But the above seems tame compared to what Justice Sen wrote in his 37-page judgment, a substantial portion of which was reserved to promoting the Hindu cause. “Pakistan declared themselves an Islamic country and India since was divided on the basis of religion should have also been declared a Hindu country but it remained a secular country. Even today, in Pakistan, Bangladesh and Afghanistan, the Hindus, Sikhs, Jains, Buddhists, Christians, Parsis, Khasis, Jaintias and Garos are tortured and they have no place to go and those Hindus who entered India during partition are still considered as foreigners, which in my understanding is highly illogical, illegal and against the principle of natural justice.” He added: “India achieved independence through bloodshed and the worst sufferers were Hindus and Sikhs who had to leave their forefathers’ property, birthplace with tear and fear and we will never forget that (sic).”

Justice Sen subsequently clarified his remarks and said that “he was not a religious fanatic”. On his mentioning Modi, Justice Sen’s clarification said, “I would like to make it clear that when I mentioned the government under Shri Narendra Modiji, it is inclusive of the Hon’ble ministers and Hon’ble members of both the Lok Sabha and Rajya Sabha. I also mentioned the chief minister of West Bengal, which did not mean that chief ministers of other states were not included. My request was to the policymakers and lawmakers of the country.”

Justice MR Shah of the Supreme Court was also not shy of praising Modi. He once remarked that “Modi is a model and a hero”. Justice Shah made this remark when he was chief justice of the Patna High Court. He was subsequently elevated to the Supreme Court. In January 2015, then Chief Justice of India HL Dattu had also commented on Modi, saying: “I rate him as a good leader, good human being and a man with foresight and one who wants good governance.”

Writing in this magazine in mid-2018, Prof Upendra Baxi had said “episodes of ideological or political party affiliation of appellate justices have sent eddies and whirlpools across the calm still waters of adjudicative process. Only triumphant confidence and serenity have met this occasional disquiet.” He had written this when Justice Abhay Thipsay, a retired judge of the Bombay and Allahabad High Courts, joined the Congress. “Many a brethren have publically hailed Justice Thipsay for having a just reputation of being an honest and upright judge, and he himself has stated that throughout his judicial career, he decided cases without fear and favour, according to the law and the Constitution regardless of the impact on political parties. There is no constitutional or legal prohibition on former judges joining a political party. In fact, illustrious retired justices have joined leading political parties (or become nominated members of the Rajya Sabha) and this includes two chief justices of India. This list includes former chief justices of India Ranganath Misra and P Sathasivam (current governor of Kerala) and Justices Baharul Islam, KS Hegde (who adorned the office of Speaker of the Lok Sabha), Vijay Bahuguna (who accepted the chief ministership of Uttarakhand) and M Rama Jois (who joined the RSS/BJP after retiring as chief justice of the Karnataka High Court). Two retired justices of the Supreme Court even displayed presidential ambitions and one occupied the high position of vice-president of India. And our jurisprudence was immeasurably enriched by Justice VR Krishna Iyer who served once as law minister of Kerala.”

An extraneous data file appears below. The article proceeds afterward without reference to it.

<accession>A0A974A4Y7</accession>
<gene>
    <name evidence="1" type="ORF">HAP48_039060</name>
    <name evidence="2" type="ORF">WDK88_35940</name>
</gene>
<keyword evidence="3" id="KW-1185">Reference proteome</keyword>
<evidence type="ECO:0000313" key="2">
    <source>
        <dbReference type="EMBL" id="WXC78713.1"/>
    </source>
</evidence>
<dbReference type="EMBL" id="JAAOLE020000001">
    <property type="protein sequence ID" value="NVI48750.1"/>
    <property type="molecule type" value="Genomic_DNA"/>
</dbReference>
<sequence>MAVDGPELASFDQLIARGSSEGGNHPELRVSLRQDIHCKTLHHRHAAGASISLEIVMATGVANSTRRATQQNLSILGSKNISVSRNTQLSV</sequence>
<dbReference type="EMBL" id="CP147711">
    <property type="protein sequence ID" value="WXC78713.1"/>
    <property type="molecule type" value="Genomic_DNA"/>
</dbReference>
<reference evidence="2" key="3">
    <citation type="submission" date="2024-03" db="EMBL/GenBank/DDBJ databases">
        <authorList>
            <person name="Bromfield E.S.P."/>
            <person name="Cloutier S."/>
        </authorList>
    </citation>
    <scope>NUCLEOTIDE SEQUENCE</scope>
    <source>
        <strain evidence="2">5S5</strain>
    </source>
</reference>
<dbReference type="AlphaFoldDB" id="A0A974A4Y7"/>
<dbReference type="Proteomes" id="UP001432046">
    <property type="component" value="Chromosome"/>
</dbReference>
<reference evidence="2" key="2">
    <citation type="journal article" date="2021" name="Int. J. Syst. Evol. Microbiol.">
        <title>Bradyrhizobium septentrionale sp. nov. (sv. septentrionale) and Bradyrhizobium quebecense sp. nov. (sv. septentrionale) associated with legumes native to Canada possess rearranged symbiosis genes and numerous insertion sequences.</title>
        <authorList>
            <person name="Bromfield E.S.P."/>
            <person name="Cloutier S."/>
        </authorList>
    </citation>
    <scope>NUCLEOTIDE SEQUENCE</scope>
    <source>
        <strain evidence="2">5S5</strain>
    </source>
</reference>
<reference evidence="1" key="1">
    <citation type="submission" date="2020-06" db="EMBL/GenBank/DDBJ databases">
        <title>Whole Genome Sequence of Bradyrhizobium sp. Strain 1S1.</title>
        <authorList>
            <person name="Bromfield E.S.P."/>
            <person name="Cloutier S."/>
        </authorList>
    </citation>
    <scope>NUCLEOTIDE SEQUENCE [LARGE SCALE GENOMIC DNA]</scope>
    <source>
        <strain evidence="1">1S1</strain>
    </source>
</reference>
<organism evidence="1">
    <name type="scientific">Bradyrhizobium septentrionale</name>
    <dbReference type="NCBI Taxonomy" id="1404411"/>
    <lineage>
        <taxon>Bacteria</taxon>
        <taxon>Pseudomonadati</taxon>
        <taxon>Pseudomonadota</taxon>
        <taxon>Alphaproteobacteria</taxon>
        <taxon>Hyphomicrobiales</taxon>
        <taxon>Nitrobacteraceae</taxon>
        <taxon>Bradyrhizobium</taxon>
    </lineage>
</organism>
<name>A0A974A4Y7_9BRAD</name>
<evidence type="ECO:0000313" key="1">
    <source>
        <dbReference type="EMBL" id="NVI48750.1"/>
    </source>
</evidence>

Justice Sen has since clarified that he had no political ambition nor was he eyeing any political berth after retirement. Yet what critics found detestable about Justice Sen’s judgment was that it was perhaps the first time that a judge had made polarising observations as part of his judgment. But it is still a matter of debate if such open praise of politicians by sitting judges makes judicial independence suspect in the eyes of the people who start looking for political bias in their judgments.